Collecting Indian Head Quarter Eagles 1908-1929

Posted by Jeff Garrett on 11/8/2012

Indian Head Quarter Eagles are extremely popular with collectors.

Beginning this week I will give an analysis by date of two very popular coin series: Indian Head Quarter Eagles and Indian Head Half Eagles. Both series are extremely popular with collectors primarily because it is possible, for the most part, to assemble complete sets. The Indian Head Quarter Eagle set is a much less difficult task to tackle and we will start with that series.

The biggest obstacle for the series is deciding what grade to collect. Typically, the coins vary from one grade to another and some are nearly unobtainable in full Gem condition. In the old days, before coin certification, this set was usually offered in an attractive Capital Plastics holder. Coins in these sets would generally range in grade and sometimes contain coins of questionable authenticity. Unfortunately, these coins are among the most counterfeited of all US gold coins. Collectors today have a much easier task as most focus on grades that fit their budgets and they know that when buying NGC–certified coins, there are no concerns about authenticity.

1908. Mintage: 565,057. The new Quarter Eagle featured an incuse design. The portrait and eagle are lowered into the surface. That is why grading the series can be difficult, as the highest points for the issue are the obverse and reverse fields. The new design created by Bella Lyon Pratt features a Native American Indian Chief on the obverse and an eagle facing left on the reverse. The date was saved extensively as a first year of issue and can usually be found in most grades with modest effort. Most examples lack definition on the upper portion of the eagle’s wing. Many are also found with rather severe die clashes that can sometimes confuse the novice as to the authenticity of the coin. Although many were saved, MS 66 coins are actually quite rare and only about 60 have been graded by NGC to date. Just three coins have been certified as MS 67 (11/12), with one having sold at auction in 2006 for $37,375.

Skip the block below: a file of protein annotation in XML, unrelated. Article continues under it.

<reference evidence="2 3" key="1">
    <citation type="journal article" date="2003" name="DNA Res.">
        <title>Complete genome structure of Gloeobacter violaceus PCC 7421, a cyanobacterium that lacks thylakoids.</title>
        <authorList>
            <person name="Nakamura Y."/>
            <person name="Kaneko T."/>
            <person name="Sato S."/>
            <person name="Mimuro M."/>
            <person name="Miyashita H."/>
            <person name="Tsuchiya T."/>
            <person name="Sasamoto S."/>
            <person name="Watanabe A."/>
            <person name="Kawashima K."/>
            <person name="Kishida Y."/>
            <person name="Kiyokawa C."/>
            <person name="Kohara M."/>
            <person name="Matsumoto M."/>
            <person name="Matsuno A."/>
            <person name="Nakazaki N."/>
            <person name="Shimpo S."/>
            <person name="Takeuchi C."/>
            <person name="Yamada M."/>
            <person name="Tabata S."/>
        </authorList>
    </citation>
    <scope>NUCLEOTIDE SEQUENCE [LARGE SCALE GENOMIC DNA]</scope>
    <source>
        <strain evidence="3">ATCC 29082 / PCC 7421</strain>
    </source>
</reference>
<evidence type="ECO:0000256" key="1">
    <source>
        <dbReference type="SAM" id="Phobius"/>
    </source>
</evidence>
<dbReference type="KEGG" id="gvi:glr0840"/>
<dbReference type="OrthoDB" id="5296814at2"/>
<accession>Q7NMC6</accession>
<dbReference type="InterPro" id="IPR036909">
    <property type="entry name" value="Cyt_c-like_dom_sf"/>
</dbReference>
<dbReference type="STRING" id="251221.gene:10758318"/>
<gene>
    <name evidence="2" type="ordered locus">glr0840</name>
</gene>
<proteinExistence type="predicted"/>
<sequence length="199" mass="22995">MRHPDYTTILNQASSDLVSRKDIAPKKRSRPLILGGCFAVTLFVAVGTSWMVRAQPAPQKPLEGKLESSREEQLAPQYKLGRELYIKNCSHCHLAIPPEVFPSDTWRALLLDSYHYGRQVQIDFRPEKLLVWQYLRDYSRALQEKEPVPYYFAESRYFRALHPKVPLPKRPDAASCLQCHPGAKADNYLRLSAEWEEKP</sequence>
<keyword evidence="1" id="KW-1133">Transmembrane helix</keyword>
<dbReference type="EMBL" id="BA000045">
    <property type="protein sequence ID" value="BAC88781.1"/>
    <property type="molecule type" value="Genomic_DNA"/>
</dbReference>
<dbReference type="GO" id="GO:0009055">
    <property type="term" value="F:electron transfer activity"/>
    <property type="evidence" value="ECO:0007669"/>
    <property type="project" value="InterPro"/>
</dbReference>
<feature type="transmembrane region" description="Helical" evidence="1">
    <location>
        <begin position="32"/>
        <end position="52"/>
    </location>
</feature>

1909. Mintage: 441,889. In lower grades the 1909 is readily obtainable. Most are well struck in comparison to the 1908 issue and usually feature light green–gold coloration. The 1909 issue is scarce at the Gem MS 65 level, with four or five usually crossing the auction block each year. Only two dozen have been graded as Superb MS 66. As will be a common theme for the series, none have been certified as MS 67 or higher (11/12).

1910. Mintage: 492,682. The luster and strike for the 1910 is very similar to that of the 1909 issue. Some, however, are seen with weakness of strike near the rims on both the obverse and reverse. The coins look very “mushy” and can be confused with poorly made counterfeits. Lower grade examples are very easy to purchase, but in Gem condition the date becomes quite rare. Less than 175 coins have been certified at that level. Superb examples are almost non-existent with only a dozen certified as MS 66 (11/12). None have appeared at auction since 2008 when one sold for $13,800.